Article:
ESG doublespeak: Knowing the score with ESG ratings

A notepad sketch of a lightbulb with a question mark inside of the bulb

In post “1. The uncomfortable truth”, we highlighted how ESG ratings don’t measure a company’s impact on the Earth and society. Let’s now look at how companies might assess CSR-bang for ESG-buck and how third-party ratings can play a role in the trouble with ESG.

It had all started so well. In 2004, the Secretary-General of the United Nations wrote to over 50 CEOs of major financial institutions. He invited them to participate in a joint initiative to find ways to integrate ESG into capital markets. Following the 2005 UN-sponsored report, ‘Who Cares Wins: Connecting Financial Markets to a Changing World’, the idea that embedding ESG considerations would lead to better societal outcomes reached the world’s attention.

In practice, ESG programs are structural to how the company operates; they are hard to implement and expensive. For some companies, the benefits outweighed the high cost, like gaining favour from sustainability-oriented investors and consumers. For others, they don’t. CSR activities are easier and cheaper to implement. These can improve external relationships without troubling what the company makes or how: the focus is on corporate philanthropy or partnerships with community groups. CSR is good for the brand but not foundational to running the company. It is nice but additive and occasional.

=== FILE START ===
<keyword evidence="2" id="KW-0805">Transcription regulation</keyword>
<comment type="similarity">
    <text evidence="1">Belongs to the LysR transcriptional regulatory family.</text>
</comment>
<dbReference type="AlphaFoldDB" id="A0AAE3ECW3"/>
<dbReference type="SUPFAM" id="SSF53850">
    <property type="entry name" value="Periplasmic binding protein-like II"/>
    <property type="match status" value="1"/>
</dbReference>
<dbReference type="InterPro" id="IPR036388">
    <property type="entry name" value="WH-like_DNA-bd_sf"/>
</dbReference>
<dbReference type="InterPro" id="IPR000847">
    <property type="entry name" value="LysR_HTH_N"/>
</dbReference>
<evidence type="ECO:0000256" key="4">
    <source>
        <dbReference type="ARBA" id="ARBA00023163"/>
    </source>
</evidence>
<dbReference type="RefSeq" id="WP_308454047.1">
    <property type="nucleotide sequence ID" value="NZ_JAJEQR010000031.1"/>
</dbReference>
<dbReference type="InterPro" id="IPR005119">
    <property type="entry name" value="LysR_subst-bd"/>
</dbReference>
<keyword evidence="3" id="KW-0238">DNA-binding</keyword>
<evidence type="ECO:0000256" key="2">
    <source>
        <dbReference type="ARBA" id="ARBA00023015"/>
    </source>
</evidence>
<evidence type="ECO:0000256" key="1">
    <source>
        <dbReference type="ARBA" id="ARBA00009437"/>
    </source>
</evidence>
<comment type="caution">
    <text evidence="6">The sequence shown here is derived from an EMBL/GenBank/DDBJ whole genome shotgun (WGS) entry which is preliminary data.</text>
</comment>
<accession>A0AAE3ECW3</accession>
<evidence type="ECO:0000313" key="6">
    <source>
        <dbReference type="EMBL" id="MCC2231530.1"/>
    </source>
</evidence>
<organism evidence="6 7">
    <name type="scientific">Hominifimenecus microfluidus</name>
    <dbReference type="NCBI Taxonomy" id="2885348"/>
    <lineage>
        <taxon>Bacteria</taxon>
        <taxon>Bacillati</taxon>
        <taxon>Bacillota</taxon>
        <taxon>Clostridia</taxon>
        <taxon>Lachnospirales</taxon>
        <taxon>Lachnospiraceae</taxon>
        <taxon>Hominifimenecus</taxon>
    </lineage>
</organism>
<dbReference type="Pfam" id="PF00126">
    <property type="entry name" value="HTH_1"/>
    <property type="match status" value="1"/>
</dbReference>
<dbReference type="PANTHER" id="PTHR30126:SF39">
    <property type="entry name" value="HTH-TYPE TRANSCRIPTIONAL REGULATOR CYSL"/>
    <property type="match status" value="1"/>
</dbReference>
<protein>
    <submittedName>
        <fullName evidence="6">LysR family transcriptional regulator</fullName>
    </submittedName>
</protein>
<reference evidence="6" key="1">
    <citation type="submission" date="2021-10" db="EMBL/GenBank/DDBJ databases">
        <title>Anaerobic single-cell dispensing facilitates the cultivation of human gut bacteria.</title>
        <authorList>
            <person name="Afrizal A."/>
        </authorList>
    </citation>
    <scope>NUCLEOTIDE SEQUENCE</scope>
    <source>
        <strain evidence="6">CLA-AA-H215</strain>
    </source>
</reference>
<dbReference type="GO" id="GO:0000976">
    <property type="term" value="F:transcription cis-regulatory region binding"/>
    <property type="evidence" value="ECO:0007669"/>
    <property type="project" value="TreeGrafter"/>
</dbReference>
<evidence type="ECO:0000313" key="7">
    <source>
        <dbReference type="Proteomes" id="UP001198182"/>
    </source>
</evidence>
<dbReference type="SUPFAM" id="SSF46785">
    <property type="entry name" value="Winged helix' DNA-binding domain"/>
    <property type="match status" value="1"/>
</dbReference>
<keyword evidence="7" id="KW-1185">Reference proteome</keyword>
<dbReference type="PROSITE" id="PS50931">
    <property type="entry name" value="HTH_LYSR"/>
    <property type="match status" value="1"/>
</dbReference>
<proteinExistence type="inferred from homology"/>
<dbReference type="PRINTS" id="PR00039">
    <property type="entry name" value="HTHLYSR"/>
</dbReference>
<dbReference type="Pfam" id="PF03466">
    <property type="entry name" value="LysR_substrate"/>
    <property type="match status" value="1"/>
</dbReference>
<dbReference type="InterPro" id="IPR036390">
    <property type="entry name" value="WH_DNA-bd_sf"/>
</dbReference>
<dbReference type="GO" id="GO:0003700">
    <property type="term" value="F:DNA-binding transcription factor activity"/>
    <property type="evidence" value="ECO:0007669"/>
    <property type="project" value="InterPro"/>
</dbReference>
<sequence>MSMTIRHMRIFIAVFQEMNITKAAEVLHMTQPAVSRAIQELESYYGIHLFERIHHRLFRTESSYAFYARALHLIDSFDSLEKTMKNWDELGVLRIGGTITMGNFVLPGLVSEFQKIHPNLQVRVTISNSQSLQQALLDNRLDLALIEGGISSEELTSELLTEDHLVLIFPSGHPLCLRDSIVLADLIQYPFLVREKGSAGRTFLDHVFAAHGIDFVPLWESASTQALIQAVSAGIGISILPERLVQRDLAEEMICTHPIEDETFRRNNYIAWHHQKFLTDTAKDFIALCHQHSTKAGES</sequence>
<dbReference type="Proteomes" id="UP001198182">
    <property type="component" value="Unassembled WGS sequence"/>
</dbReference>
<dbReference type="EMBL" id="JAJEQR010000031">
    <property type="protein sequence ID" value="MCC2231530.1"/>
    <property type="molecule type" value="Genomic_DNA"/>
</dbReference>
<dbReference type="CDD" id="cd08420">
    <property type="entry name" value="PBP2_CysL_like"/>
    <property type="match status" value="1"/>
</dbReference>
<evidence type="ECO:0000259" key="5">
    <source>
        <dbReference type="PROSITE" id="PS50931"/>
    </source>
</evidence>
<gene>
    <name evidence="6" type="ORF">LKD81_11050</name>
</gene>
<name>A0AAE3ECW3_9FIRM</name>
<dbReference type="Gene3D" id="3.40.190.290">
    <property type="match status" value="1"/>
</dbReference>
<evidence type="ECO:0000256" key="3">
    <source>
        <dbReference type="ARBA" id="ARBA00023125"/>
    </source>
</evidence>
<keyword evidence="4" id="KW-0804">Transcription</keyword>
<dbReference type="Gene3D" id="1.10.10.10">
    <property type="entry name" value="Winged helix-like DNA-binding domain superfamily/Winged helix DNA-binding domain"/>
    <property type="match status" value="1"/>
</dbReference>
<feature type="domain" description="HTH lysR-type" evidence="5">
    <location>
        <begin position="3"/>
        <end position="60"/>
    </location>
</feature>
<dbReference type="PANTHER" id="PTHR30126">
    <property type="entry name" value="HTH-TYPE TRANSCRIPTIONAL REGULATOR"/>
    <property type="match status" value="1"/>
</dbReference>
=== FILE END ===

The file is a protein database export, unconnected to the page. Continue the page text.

Independent ESG scores provided by third parties take some complexity out of evaluating a company’s behaviours. But the scoring business is unregulated, and each provider uses a different method. Rating agencies differ in almost every approach to ESG scoring, from the factors they weigh to the formulas they use.

What is considered a good score varies, and fossil fuel companies can have better ESG ratings than makers of electric vehicles.

In its 2021 Impact Report, Tesla said, “Current ESG evaluation methodologies are fundamentally flawed. To achieve acutely needed change, ESG needs to evolve to measure real-world Impact”. Suppose you’re looking to attract ESG money, scores matter. If you are looking to help the planet, they matter much less.

Join us on Wednesday 30th November to explore the role of communications in disentangling ESG at a time when sustainability has never been higher on the world’s agenda – Register.

Richard Costa, director and head of corporate reporting at Ensemble Studio.

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